In a similar fashion, we can also constrain the clocks so that the fastest one, whichever that one might be, takes four simulation time steps per cycle.

This will help make certain that there is always a positive edge to the clock at least once per cycle.

Now that we have an increment, we just add this increment to our counters on every formal step–one counter per incoming clock.

Let me draw your attention to the `\$global_clock` statement within the always header. In SystemVerilog, this value needs to be declared earlier in the file as a positive or negative edge trigger based upon some pre-existing clock. Yosys, however, extends this behavior by making `\$global_clock` the formal verification time step. Every time step is now examined by the formal engine, not just those times described by an edge of a clock but intermediate times as well. It’s for this reason that we can use `\$global_clock` in this circumstance. Indeed, `\$global_clock` is one of the keys to this whole operation.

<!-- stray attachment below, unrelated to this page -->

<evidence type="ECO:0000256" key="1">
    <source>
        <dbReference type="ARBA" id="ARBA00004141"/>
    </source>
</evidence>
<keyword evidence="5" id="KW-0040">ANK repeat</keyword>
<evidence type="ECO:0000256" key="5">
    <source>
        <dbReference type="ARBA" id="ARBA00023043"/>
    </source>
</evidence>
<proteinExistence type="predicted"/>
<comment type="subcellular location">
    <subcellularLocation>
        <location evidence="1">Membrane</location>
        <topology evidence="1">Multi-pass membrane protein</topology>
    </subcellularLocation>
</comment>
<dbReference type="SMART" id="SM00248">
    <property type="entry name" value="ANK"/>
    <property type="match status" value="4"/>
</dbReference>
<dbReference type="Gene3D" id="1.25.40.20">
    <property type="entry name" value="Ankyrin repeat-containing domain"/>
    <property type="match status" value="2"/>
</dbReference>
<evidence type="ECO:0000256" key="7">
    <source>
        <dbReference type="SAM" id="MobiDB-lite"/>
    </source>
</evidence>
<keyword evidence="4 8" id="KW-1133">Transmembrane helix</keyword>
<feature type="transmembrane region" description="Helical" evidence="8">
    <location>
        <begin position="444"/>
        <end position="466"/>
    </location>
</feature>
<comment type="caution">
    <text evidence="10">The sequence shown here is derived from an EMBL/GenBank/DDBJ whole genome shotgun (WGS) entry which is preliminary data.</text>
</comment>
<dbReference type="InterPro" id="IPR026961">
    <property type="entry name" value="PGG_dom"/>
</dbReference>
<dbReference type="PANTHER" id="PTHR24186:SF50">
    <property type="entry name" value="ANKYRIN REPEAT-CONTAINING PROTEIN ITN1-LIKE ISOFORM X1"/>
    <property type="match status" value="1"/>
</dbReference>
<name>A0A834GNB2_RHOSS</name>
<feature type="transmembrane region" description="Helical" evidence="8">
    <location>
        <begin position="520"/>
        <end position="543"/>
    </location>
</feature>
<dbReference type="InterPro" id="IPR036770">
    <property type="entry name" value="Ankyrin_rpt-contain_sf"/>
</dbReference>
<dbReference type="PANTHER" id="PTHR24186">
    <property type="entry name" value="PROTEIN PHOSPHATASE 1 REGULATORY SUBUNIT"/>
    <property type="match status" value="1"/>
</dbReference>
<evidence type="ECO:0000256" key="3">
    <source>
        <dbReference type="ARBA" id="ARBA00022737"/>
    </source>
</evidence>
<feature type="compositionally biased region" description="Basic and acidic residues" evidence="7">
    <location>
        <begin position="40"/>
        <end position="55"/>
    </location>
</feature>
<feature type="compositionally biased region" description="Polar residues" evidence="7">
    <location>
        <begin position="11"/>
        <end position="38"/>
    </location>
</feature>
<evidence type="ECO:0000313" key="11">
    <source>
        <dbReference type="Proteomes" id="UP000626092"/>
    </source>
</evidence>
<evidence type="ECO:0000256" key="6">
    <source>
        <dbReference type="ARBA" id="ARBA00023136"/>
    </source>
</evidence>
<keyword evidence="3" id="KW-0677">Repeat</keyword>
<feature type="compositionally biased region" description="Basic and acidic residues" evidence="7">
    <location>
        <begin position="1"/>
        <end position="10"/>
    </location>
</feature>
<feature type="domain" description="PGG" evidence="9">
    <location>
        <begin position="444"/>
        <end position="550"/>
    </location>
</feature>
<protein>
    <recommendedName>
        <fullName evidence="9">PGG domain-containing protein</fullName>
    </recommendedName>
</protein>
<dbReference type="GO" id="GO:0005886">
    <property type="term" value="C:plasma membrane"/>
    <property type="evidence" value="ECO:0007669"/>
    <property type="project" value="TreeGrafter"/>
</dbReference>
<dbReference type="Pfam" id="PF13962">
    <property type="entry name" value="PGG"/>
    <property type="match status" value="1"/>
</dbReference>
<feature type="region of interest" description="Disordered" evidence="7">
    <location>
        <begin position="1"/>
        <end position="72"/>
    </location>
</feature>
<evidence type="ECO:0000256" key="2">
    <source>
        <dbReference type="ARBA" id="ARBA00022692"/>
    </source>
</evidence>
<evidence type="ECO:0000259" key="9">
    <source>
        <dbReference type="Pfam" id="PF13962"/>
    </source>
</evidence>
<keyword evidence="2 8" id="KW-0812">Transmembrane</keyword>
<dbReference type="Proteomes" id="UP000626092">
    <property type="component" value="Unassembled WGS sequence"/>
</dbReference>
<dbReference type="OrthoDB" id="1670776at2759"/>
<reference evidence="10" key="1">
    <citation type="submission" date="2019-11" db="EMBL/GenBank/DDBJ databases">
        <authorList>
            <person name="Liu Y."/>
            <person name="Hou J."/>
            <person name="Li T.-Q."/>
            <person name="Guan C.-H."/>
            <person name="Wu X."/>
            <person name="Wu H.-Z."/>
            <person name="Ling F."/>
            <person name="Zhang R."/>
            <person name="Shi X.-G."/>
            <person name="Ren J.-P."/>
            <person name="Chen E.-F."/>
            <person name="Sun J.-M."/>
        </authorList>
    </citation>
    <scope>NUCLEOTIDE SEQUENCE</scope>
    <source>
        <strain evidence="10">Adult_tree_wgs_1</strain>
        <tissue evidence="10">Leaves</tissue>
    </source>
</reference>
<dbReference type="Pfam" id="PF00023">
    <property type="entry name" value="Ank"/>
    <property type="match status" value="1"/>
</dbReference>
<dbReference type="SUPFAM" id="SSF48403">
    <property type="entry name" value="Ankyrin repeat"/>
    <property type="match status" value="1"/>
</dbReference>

Our last formal property will be to assume that our incoming clock signals are identical to the most significant bits of our counters.

Simple enough? We’ve just assumed the presence of two dissimilar clocks coming into our design. We’ve also allowed them to have arbitrary phases and frequencies with respect to each other.

There is one more required piece of yosys, magic, you’ll need to add `clk2fflogic` to your yosys script file. Alternatively, if you are using SymbiYosys, you can instead add `multiclock on` to the options section. You can see an example of this SymbiYosys script here.

No more setup work is required–we’ve just formally assumed the existence of two separate and dissimilar clock inputs. In the next section, we’ll examine a clock switch design and discuss how we might formally verify that it is glitch free.